I'm a watchmaker. Many years ago if you told me a Chinese watch could be well made, and decent quality, I would have kindly told you that you're wrong. I had been brainwashed to believe that only Swiss/Japanese could make a good watch. Then one day I discovered Seagull watches and frankly I was blown away and had to eat my words. The thing was Seagull was not only good quality but they were cheap being 1/10th the price of their Swiss counterparts. But as all things on the internet they skyrocketed in price once the secret was out.
Why mention a watch on a knife forum? Well I feel like this is a similar situation where Spyderco has released something special and the price will eventually go up.
First of all the fit and finish on this knife feels much better then your avg Chinese made Spyderco. There's no sharp edges, the screws are nice, and the waffle g10 feels great in the hand. They even bothered to put a nice satin finish on the spacers instead of leaving them stainless.
Is it me or when Sal puts his name on a Spyderco there's just a little extra something special and refined about it?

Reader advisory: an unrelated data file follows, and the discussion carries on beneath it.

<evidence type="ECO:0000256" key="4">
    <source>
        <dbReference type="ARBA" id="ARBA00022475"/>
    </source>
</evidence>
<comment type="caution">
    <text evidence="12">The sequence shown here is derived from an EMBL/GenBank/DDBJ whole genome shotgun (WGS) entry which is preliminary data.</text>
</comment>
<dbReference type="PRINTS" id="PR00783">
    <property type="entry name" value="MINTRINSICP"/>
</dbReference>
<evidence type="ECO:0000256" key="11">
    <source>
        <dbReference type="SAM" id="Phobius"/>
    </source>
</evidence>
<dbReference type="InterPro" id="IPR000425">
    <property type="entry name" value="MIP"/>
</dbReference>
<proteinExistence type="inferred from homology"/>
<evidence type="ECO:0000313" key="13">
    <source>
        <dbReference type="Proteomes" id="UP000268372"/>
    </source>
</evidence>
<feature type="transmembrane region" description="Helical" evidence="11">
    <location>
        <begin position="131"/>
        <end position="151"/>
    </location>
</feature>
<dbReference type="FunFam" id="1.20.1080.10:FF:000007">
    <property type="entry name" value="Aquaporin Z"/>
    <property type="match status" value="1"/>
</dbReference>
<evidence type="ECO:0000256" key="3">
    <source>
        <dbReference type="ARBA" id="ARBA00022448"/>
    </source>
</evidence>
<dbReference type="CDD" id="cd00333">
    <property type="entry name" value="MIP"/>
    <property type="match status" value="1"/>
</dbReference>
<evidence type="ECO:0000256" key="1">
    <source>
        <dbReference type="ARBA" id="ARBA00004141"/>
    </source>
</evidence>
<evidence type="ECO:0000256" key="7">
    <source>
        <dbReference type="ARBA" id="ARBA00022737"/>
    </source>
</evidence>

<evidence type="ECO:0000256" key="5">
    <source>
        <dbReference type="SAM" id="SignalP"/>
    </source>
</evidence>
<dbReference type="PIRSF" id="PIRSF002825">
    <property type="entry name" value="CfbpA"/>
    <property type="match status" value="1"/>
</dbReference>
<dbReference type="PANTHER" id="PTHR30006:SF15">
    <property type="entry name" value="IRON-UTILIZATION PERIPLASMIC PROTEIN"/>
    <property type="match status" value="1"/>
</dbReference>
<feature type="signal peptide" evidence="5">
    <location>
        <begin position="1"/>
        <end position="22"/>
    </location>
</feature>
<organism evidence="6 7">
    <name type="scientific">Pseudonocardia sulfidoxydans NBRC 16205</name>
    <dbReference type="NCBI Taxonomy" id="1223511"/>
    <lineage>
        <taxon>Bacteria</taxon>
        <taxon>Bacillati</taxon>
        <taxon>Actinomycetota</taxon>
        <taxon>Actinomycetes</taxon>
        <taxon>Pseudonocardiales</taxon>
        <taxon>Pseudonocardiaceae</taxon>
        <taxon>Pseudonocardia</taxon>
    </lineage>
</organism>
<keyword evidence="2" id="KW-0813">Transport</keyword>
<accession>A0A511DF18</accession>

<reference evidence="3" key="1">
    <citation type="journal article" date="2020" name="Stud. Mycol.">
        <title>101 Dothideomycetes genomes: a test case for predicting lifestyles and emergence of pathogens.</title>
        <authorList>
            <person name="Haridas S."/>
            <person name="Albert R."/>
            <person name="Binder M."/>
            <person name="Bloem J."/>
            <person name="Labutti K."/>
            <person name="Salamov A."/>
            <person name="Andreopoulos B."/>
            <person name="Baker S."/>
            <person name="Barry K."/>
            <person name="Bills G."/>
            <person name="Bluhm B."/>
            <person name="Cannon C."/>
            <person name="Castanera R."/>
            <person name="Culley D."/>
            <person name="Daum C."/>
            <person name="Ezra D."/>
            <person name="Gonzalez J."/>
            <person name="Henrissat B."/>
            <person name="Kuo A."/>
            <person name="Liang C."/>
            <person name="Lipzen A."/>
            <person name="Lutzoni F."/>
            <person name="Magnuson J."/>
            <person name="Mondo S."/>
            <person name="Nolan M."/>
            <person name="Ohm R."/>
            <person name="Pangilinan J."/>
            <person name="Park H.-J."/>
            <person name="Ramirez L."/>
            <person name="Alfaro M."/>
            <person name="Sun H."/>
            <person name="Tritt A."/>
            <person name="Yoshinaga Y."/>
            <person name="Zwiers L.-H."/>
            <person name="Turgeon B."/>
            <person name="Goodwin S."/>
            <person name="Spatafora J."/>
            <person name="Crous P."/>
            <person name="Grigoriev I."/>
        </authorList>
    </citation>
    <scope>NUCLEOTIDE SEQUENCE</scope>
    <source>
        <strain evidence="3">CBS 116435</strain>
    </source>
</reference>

The only flaw in this knife is that by the pivot screw there is some discoloration in the G10. At the store they were all like this, and I suspect that it's because of the recent Canadian knife laws the pivots were tightened down too far so they could get them over the border.
The lock up IMHO is great. I love how the blade is angled to prolong wear and the liner is solid but easily disengaged. The liners have been skeletonised.
Sorry I know it's not a good pic but the blade centering is perfect. And the knife comes with copper washers.
I haven't cut too much but the blade chomps down like your usual flat grind Spyderco. The blade is CTS-BD1 which from what I read is the American equivalent to Hitachi GIN-1. My understanding is that VG-10 is better, but in my mind it's a good compromise compared to other American budget steels like 420HC.
I chose this pic to show off how in my mind the scales are pretty unique. They are translucent with a small coat of grey on top. I imagine with owning and using this knife the grey will wear down hopefully making the knife look broken in. Personally though I think Spyderco could have done something like a light green so that when the light shines though the handle it would have a cool emerald effect.
Blends nicely into the scenery on my morning walk.
It's hard to sum up what this knife is. In a way even though it's apples and oranges, the knife I can't help but compare it to is the Chaparral. The dimensions, soft edges and coloring make it feel it's not tactical like a Persistence, but IMHO It's a refined sporty and mature Gentlemans knife.